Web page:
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- Unreported Judgment
Ask Funding Limited v Kenny QDC 91
DISTRICT COURT OF QUEENSLAND
Ask Funding Limited v Kenny  QDC 91
ASK FUNDING LIMITED ACN 094 503 385 (Plaintiff)
LEONE JOAN KENNY (Defendant)
District Court at Brisbane
Delivered ex tempore on 4 May 2018
4 May 2018
Porter QC DCJ
The defendant pay the plaintiff’s costs of the application and the proceedings on an indemnity basis, including reserved costs.
PROCEDURE – CIVIL PROCEEDINGS IN STATE AND TERRITORY COURTS – COSTS – INDEMNITY COSTS – POWER TO ORDER – where judgment was by way of summary judgment – whether the court should order indemnity costs because to do so is justified in all the circumstances having regard to a clause in the loan terms – whether, in the alternative, the court should order indemnity costs on the basis that the defence in the proceedings was hopeless and an abuse of process.
Electricity Generation Corporation t/as Verve Energy v Woodside Energy Pty (2013) 251 CLR 640
Gomba Holdings (UK) Ltd v Minories Finance Ltd (No 2)  Ch 171
IBM Australia Limited v The State of Queensland  QSC 70
Lee v Australia and New Zealand Banking Group Ltd  QCA 284
Land Title Act 1994 (Qld) s 78
Uniform Civil Procedure Rules 1999 (Qld) r 703(3)
C Templeton for the plaintiff
No appearance for the defendant
Boyd Legal for the plaintiff
- Today I delivered judgment in the claim by Ask Funding Limited against Ms Leone Kenny for possession of two pieces of real property pursuant to mortgages of those properties, that is, registered mortgage of those properties held by Ask Funding in respect of which Ms Kenny is the mortgagor. I ordered possession under section 78(2)(c) of the Land Title Act 1994 (Qld) on the basis of default under both mortgages. The judgment was by way of summary judgment. The matter was first before the Court on 9 February 2018 when it was adjourned on Ms Kenny’s application, primarily for her to take the benefit of pro bono legal assistance offered to her through LawRight with Colin Biggers & Paisley Solicitors who she had entered into a cost agreement with and who had, understandably (given the issues), asked for six to eight weeks to give advice.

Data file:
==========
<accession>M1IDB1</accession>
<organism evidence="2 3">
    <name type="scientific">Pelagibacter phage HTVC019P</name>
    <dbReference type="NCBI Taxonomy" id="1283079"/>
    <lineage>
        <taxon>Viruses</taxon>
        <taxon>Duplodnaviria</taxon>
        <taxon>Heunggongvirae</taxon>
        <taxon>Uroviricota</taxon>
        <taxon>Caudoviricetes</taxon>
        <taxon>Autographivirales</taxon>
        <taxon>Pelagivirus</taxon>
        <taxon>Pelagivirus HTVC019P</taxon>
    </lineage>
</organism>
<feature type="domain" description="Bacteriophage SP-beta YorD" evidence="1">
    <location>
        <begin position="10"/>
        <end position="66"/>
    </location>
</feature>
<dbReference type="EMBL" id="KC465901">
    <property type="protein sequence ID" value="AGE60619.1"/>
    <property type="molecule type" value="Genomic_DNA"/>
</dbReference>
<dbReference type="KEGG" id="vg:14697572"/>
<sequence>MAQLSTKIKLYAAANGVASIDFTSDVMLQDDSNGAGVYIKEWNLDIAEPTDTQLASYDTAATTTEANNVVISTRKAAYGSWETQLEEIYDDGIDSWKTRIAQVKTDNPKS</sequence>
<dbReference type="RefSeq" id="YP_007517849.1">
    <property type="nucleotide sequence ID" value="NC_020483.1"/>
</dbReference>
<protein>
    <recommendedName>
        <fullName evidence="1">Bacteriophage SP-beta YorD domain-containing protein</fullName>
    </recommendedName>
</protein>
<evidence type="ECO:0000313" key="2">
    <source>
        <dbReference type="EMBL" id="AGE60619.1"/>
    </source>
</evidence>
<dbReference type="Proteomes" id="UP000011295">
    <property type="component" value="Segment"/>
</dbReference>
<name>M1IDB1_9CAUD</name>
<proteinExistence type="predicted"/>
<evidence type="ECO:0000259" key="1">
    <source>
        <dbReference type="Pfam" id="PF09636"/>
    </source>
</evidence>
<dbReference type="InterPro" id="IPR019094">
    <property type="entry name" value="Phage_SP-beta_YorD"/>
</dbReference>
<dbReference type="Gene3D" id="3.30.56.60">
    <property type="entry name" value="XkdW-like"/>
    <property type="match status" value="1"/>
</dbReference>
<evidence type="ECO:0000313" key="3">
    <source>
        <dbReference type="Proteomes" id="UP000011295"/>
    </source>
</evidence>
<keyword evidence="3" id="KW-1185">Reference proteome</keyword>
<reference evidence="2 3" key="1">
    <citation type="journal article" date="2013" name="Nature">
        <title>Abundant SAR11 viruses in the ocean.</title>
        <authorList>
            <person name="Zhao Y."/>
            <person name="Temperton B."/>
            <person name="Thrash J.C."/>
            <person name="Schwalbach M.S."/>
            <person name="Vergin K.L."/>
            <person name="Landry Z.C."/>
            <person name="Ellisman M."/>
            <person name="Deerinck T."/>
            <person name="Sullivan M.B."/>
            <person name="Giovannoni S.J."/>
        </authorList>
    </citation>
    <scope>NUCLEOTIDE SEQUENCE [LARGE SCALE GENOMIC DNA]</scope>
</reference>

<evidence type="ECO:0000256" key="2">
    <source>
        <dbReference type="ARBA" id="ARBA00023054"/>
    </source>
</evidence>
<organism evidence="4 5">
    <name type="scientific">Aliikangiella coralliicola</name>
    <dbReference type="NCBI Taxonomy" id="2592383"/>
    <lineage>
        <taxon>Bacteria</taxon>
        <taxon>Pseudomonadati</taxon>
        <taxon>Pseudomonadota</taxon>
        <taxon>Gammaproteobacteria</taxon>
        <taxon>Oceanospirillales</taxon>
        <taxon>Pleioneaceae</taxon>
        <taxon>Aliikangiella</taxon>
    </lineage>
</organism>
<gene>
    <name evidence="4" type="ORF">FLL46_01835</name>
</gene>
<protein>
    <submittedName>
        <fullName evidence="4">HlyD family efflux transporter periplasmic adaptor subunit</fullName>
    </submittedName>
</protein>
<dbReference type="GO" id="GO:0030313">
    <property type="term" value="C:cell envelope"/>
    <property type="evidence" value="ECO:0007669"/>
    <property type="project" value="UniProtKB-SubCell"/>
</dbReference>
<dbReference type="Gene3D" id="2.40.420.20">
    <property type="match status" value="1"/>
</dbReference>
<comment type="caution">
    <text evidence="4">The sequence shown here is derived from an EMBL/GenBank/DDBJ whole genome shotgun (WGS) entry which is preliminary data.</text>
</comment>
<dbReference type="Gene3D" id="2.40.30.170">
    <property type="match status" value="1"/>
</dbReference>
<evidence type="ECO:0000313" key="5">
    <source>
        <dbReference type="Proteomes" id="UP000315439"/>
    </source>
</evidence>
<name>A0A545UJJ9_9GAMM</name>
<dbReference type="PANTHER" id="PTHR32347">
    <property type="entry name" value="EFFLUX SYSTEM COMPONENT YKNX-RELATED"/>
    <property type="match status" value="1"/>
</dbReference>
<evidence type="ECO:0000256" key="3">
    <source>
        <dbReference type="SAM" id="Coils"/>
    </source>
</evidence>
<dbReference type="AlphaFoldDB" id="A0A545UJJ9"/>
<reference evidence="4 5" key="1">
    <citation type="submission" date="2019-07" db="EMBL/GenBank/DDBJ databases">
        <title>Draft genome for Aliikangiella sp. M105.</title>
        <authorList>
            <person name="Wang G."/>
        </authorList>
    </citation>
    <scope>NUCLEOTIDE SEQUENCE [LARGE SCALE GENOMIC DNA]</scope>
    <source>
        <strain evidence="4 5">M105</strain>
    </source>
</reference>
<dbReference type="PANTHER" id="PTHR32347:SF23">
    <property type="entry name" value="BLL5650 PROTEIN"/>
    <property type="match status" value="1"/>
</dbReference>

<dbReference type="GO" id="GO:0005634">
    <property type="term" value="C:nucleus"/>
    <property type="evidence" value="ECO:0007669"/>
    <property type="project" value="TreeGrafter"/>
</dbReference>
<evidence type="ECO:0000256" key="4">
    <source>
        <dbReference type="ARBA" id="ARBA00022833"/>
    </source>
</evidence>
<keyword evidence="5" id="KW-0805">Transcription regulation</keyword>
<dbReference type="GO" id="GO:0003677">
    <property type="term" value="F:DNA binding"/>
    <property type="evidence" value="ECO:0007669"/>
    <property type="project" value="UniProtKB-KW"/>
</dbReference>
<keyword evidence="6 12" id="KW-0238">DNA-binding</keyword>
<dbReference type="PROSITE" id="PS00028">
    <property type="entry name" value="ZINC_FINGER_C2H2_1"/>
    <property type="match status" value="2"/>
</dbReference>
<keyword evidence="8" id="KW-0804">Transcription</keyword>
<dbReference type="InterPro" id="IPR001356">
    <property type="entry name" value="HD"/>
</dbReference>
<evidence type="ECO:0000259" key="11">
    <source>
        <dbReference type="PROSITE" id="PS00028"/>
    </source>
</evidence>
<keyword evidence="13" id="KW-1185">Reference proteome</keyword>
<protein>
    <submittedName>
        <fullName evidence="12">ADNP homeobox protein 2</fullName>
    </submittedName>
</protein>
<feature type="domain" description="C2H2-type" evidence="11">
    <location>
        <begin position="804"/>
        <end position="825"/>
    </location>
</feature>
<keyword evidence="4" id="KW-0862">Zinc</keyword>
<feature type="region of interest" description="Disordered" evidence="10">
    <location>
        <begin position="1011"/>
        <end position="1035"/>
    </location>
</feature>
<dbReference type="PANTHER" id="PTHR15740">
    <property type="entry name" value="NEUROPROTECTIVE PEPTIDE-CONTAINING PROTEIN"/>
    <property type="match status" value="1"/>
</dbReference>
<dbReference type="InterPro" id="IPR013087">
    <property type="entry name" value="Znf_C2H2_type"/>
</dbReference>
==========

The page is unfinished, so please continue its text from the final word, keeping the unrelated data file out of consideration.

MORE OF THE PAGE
- The matter came back before me for argument on 13th of April 2018. Ms Kenny did not appear. As is explained in my reasons given on the summary judgment, she however, send a letter to the Court. That letter contained an amended defence, the earlier defence having been previously struck out on the application of Ask Funding. The implication of the sending of the amended defence and the documents accompanying it was that it was the amended defence Ms Kenny sought to rely on, and I gave leave for it to be filed, notwithstanding that it was in a highly irregular form. Based on that document and the evidence she had put before the Court on her adjournment application on 9 February 2018 (evidence I observed that she did not indicate she wanted read on the substantive hearing of the application, but which I considered in any event), I ordered summary judgment.
- Of the matters raised in the amended defence and her affidavits, the only issue of substantive merit was the contention that Ask Funding, through Mr Boyd, had frustrated the sale of the two lots some years ago. Although I reached the conclusion that there was no real prospect of her defending the claim based on those matters, including, inter alia, that she had released the claims in a deed and a variation to a deed in respect of which she had received legal advice or apparently had received legal advice, I concluded it could not be said that those two points were so hopeless as to comprise an abuse of process of the Court in raising them. The reason that I make that observation will become clear presently.